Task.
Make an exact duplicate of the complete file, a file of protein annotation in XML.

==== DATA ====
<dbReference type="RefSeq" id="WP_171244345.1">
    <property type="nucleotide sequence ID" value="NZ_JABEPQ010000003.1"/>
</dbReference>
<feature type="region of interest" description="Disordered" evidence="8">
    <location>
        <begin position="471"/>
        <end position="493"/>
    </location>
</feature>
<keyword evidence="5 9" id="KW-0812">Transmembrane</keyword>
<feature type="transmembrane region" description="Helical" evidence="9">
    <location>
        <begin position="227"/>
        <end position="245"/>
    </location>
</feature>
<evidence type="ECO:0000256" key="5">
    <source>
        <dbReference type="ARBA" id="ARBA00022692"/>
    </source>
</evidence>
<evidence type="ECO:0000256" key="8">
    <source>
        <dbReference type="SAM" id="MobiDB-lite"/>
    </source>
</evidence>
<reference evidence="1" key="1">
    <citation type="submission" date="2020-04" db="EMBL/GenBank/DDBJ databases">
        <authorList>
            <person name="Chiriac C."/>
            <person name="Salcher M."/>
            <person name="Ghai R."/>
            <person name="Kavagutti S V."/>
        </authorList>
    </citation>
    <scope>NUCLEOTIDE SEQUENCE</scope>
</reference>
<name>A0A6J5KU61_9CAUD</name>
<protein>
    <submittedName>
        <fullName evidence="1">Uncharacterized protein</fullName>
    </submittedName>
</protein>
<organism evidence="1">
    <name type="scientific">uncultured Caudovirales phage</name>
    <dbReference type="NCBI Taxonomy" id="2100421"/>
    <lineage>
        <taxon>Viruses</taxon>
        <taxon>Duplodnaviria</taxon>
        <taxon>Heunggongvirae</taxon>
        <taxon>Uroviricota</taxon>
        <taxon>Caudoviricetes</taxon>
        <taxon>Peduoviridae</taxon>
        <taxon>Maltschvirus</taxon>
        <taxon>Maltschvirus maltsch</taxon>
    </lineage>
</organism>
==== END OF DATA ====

<dbReference type="RefSeq" id="WP_171244345.1">
    <property type="nucleotide sequence ID" value="NZ_JABEPQ010000003.1"/>
</dbReference>
<feature type="region of interest" description="Disordered" evidence="8">
    <location>
        <begin position="471"/>
        <end position="493"/>
    </location>
</feature>
<keyword evidence="5 9" id="KW-0812">Transmembrane</keyword>
<feature type="transmembrane region" description="Helical" evidence="9">
    <location>
        <begin position="227"/>
        <end position="245"/>
    </location>
</feature>
<evidence type="ECO:0000256" key="5">
    <source>
        <dbReference type="ARBA" id="ARBA00022692"/>
    </source>
</evidence>
<evidence type="ECO:0000256" key="8">
    <source>
        <dbReference type="SAM" id="MobiDB-lite"/>
    </source>
</evidence>
<reference evidence="1" key="1">
    <citation type="submission" date="2020-04" db="EMBL/GenBank/DDBJ databases">
        <authorList>
            <person name="Chiriac C."/>
            <person name="Salcher M."/>
            <person name="Ghai R."/>
            <person name="Kavagutti S V."/>
        </authorList>
    </citation>
    <scope>NUCLEOTIDE SEQUENCE</scope>
</reference>
<name>A0A6J5KU61_9CAUD</name>
<protein>
    <submittedName>
        <fullName evidence="1">Uncharacterized protein</fullName>
    </submittedName>
</protein>
<organism evidence="1">
    <name type="scientific">uncultured Caudovirales phage</name>
    <dbReference type="NCBI Taxonomy" id="2100421"/>
    <lineage>
        <taxon>Viruses</taxon>
        <taxon>Duplodnaviria</taxon>
        <taxon>Heunggongvirae</taxon>
        <taxon>Uroviricota</taxon>
        <taxon>Caudoviricetes</taxon>
        <taxon>Peduoviridae</taxon>
        <taxon>Maltschvirus</taxon>
        <taxon>Maltschvirus maltsch</taxon>
    </lineage>
</organism>